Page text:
Conference paper Open Access
Han, Xiao; Kheir, Nizar; Balzarotti, Davide
In this paper we investigate the way cyber-criminals abuse public cloud services to host part of their malicious infrastructures, including exploit servers to distribute malware, C&C servers to manage infected terminals, redirectors to increase anonymity, and drop zones to host stolen data.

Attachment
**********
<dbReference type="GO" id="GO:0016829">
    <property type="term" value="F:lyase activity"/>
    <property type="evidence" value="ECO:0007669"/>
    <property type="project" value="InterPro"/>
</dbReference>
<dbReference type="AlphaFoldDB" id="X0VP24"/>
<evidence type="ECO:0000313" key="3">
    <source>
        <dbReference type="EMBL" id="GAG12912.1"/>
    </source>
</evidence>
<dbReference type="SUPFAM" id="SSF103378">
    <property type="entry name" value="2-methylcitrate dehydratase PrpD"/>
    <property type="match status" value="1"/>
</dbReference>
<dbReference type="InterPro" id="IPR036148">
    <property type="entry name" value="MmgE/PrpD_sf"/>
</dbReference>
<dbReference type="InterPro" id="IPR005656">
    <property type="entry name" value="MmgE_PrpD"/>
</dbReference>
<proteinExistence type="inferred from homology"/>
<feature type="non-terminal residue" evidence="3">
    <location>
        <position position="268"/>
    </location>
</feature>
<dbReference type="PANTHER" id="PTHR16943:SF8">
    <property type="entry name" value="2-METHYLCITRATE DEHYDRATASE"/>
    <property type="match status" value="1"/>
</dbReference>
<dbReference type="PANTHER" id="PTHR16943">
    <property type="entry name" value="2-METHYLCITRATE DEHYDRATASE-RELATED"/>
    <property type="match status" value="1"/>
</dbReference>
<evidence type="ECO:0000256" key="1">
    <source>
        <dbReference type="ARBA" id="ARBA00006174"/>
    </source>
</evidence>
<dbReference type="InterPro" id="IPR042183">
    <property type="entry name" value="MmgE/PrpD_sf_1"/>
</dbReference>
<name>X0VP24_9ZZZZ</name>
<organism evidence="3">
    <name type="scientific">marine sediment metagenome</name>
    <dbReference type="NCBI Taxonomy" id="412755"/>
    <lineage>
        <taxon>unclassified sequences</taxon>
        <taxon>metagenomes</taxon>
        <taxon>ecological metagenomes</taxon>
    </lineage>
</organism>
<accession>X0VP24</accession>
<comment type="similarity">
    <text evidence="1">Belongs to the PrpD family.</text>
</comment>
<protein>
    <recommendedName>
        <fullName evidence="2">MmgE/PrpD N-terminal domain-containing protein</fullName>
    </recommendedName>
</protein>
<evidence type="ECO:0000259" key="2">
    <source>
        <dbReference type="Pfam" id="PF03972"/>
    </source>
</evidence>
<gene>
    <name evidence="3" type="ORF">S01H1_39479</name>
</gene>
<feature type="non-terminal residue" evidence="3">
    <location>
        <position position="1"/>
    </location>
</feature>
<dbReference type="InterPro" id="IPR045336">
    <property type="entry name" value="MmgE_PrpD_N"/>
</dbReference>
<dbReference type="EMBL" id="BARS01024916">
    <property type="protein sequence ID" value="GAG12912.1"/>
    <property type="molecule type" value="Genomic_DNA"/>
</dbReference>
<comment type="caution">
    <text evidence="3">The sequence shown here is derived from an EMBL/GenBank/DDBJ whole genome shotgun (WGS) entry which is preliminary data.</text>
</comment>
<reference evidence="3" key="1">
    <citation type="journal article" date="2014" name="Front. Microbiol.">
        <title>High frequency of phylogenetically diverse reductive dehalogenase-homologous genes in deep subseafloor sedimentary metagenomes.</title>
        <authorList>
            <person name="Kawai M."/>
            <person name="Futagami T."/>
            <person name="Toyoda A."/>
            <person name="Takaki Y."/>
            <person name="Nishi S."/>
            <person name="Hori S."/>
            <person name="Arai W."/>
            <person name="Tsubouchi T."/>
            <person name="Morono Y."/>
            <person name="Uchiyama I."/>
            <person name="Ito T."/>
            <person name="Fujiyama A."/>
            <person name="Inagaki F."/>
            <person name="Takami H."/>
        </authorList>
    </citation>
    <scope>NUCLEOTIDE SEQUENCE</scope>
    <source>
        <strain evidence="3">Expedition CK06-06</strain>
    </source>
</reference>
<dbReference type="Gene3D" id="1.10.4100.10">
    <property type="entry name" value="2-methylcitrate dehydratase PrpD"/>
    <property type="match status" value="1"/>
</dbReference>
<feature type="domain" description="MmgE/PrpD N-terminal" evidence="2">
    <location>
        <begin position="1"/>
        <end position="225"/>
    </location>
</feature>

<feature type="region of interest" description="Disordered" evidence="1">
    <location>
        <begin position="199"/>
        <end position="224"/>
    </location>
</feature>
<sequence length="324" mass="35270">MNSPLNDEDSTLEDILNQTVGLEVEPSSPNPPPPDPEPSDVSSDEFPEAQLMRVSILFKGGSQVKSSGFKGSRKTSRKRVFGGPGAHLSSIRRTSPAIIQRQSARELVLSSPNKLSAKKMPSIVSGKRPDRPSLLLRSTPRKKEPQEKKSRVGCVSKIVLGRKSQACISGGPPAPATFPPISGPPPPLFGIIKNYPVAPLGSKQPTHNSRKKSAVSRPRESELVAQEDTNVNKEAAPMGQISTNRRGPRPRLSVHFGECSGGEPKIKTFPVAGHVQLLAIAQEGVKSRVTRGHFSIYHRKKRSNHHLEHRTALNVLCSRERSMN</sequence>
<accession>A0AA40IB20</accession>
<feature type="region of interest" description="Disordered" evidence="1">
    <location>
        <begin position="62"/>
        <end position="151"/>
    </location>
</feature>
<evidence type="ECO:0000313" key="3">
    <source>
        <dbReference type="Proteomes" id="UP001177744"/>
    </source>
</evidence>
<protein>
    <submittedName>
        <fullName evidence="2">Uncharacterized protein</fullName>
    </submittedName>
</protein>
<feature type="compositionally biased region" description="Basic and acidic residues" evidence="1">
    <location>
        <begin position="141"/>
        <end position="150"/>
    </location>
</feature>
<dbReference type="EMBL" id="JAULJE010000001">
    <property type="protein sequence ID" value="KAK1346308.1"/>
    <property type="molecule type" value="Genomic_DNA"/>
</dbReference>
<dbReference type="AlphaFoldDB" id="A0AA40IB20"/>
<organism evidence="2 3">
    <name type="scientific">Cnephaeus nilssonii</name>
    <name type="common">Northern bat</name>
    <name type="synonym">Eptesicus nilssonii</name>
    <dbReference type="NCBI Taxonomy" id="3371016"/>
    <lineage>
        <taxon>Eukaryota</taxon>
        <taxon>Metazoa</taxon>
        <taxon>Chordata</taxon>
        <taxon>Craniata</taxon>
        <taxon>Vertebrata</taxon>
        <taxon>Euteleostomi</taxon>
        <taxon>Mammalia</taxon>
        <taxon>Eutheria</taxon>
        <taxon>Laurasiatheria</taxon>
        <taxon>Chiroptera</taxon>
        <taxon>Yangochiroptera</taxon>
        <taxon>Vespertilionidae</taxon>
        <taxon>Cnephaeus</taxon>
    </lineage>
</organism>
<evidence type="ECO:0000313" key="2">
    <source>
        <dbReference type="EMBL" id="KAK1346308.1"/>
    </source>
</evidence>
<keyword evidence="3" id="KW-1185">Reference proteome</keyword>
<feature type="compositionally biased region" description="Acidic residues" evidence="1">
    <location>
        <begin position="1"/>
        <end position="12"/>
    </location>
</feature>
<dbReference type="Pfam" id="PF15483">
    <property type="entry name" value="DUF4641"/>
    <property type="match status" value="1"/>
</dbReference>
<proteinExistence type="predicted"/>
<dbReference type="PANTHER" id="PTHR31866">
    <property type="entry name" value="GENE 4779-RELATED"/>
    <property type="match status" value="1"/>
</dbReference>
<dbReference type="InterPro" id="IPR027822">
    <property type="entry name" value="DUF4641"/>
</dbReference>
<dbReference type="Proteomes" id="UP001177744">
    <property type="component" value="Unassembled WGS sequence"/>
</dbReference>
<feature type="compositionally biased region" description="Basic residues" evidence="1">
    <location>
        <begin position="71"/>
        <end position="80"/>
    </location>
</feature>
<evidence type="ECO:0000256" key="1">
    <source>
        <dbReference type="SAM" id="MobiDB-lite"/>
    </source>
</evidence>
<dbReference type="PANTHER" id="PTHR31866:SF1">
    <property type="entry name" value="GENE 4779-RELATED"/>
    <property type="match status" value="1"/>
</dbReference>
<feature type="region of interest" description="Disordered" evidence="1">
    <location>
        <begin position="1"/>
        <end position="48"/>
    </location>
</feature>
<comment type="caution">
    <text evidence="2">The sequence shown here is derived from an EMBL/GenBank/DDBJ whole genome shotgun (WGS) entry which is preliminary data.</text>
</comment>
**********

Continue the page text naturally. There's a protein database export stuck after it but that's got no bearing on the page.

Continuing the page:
We conduct a large scale analysis of all the malware samples submitted to the Anubis malware analysis system between 2008 and 2014. For each sample, we extracted and analyzed all malware interactions with Amazon EC2, a major public cloud service provider, in order to better understand the malicious activities that involve public cloud services. In our experiments, we distinguish between benign cloud services that are passively used by malware (such as file sharing, URL shortening, and pay-per-install services), and other dedicated machines that play a key role in the malware infrastructure. Our results reveal that cyber-criminals sustain long-lived operations through the use of public cloud resources, either as a redundant or a major component of their malware infrastructures. We also observe that the number of malicious and dedicated cloud-based domains has increased almost 4 times between 2010 and 2013. To understand the reasons behind this trend, we also present a detailed analysis using public DNS records. For instance, we observe that certain dedicated malicious domains hosted on the cloud remain active for an average of 110 days since they are first observed in the wild.